Saturday, November 03, 2012
I was on deadline, virtuously tapping away, when I heard a Boeing 747 land on my street. Well, it sounded like one anyway, and when I opened my living room blinds for the first time that morning (it was 11 a.m.), I saw a guy with a jet engine strapped to his back, harnessing its awesome power to blow six leaves off the sidewalk.
Frankly, I considered that a bit of overkill, like someone noticing a spider on the wall and immediately digging in the closet for their Uzi. I mean, the guy could have cleared those leaves just as quickly with a rake or even a fork. Hell, he could have gotten faster results with a set of chopsticks. If he missed the noise, he could make little leaf-blowing sounds as he used the chopsticks, sort of a "vroom vroom (click click) vroom vroom ..."
That would have been a lot better, but no, I was trapped here with the leaf-blower guy outside. I've been working from home for a few months now, and I'm terribly productive. I've advanced to the Alaskan nuclear weapons facility in Metal Gear Solid 4 and built a medieval village out of Legos. Oh yes, and I've written some articles and worked on my own writing project.
Now usually jet engine leaf-blowers don't threaten to make me lose my mind, but it was Deadline Day. When I accept writing assignments, the deadline days are in the distant, misty future and I"m all "Of course I can write all these articles. I can't wait to call Oakland brokers and Bay Area CEOs and some guy named Senate who runs a hacker space." I'm always very excited to accept an assignment and immediately start drawing up long source lists and mentally spending my freelance fee.
Then suddenly I turn a planner page and there's Deadline Day, one week away, prompting me to spend a day frantically working the phone and email screen. Of course, what happens when you call or email people — and I can't be the first to have noticed this — is that some will actually respond, and you find yourself fielding all these calls and emails and trying to remember what you wanted in the first place.
But even worse is facing Deadline Day with a headache and a bunch of stories with more holes than Swiss cheese. Then I wish I was writing fiction again, because it's not like I woke up one morning halfway through a novel thinking "I want to write my chapter today about the playboy governor of Pluto who makes porn films on the side but he won't call me back!"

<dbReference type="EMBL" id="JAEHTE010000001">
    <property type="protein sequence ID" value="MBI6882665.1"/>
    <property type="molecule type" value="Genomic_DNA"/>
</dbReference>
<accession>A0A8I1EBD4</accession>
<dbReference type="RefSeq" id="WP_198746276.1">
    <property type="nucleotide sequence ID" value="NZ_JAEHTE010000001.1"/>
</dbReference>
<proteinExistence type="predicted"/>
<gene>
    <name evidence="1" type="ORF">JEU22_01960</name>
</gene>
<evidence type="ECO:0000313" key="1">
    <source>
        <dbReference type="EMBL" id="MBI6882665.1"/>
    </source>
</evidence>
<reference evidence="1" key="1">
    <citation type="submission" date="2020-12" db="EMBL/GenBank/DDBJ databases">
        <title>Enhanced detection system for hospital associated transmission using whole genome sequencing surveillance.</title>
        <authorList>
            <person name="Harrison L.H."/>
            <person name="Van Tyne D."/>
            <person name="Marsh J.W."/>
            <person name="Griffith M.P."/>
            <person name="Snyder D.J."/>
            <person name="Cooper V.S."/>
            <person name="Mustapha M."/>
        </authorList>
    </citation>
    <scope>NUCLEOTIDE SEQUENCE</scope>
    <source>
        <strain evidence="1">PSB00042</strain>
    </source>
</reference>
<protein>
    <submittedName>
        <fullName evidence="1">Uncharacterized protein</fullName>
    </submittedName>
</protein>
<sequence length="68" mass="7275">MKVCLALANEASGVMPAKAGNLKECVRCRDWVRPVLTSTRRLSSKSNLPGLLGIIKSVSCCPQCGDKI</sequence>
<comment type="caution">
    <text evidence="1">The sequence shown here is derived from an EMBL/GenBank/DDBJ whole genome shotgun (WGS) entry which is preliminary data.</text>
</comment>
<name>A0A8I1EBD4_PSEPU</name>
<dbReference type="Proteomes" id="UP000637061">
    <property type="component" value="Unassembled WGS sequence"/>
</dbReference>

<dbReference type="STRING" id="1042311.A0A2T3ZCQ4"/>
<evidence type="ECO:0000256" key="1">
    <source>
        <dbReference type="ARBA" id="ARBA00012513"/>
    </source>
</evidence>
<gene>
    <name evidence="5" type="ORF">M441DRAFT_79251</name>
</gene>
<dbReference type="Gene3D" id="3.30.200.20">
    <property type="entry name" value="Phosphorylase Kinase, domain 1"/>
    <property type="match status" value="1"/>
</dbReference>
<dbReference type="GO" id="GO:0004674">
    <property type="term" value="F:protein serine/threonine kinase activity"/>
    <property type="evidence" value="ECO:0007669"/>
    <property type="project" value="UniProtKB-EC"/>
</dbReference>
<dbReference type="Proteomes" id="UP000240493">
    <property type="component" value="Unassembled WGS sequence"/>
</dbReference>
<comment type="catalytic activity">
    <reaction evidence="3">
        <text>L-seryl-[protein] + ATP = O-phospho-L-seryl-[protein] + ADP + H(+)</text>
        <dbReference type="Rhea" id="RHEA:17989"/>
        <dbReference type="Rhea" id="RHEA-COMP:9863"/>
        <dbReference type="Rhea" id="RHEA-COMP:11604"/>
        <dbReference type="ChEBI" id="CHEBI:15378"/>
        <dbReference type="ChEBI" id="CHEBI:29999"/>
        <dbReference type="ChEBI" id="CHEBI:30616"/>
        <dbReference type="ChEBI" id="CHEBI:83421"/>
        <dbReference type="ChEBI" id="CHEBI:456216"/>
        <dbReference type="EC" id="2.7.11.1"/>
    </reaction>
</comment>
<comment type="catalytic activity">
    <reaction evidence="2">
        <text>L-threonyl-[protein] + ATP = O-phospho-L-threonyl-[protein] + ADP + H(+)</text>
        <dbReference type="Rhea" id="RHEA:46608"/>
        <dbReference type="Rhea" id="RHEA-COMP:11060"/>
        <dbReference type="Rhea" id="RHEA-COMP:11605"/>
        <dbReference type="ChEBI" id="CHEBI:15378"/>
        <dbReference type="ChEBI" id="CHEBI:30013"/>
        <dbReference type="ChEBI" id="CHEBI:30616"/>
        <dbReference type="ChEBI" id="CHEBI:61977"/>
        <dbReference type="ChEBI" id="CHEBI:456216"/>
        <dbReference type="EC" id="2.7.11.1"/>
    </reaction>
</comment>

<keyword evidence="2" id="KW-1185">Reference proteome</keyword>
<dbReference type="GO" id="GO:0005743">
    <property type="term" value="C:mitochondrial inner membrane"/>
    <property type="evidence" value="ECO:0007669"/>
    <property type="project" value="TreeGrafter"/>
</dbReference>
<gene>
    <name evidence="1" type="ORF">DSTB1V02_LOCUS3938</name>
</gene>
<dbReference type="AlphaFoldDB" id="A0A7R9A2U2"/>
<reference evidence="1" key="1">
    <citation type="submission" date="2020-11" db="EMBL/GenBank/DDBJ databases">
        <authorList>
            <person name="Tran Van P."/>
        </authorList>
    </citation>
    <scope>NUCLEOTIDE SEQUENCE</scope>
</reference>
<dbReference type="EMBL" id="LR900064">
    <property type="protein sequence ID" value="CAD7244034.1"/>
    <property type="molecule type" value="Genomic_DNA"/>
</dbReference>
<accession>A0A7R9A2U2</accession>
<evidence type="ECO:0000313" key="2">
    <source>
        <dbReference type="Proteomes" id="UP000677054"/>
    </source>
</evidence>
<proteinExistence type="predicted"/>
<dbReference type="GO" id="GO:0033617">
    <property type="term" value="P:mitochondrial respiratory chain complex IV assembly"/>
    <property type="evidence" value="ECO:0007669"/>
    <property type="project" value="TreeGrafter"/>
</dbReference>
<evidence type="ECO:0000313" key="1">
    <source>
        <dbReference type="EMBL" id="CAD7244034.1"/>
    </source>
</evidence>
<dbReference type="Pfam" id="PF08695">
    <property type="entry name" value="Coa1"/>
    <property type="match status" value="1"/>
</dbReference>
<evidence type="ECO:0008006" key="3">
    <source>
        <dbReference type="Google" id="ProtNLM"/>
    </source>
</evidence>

Plus, looking over what I'd written so far, all I see are the holes and the lead with the subtle Dickens reference that sounded so cute a month ago reads kind of stupid now.
Speaking of literary references, I actually did put a John Donne quote in a story lead once. Actually, it wasn't a story lead, it was an editor's letter for the "Bay Area's Most Awesome Philanthropists with Money to Buy an Ad" publication. Since I was the editor, I had to write the damn letter and out of desperation I used Donne's "no man is an island" quote as a starting point. My boss liked it, anyway, which was good enough because nobody else reads an editor's letter.
So there I was on Friday, coping with Deadline Day, putting the finishing touches on my three articles. Well, "finishing touches" might be exaggerating a bit; "fact-checking every picky thing" might be more accurate in the case of two articles and "writing the damn thing from scratch" well describes the third.
Friday was also Deadline Day for my son Benny, who typed up a four-paragraph report on black holes last week with the help of a library book and the Hubble space website. I'm trying not to pass on my own angst and procrastination and bad habits concerning Deadline Day to Benny. He is more responsible than I, although neither of us can write a word without a dose of chocolate. I don't want him to dread Deadline Days, because every day has some sort of deadline and if you freak out over all of them, you'll never do anything. So I try to keep a brave front regarding my deadlines and glue back all the hair I'd pulled out that day in frustration and keep my revenge fantasies regarding leaf-blower operators to myself.
And I stay away from Benny's Halloween candy for most of the day because he'll know if I swipe a piece (yes, he counts them), then finally break down and eat a mini Milky Way Dark.
It wasn't my fault.
It was Deadline Day.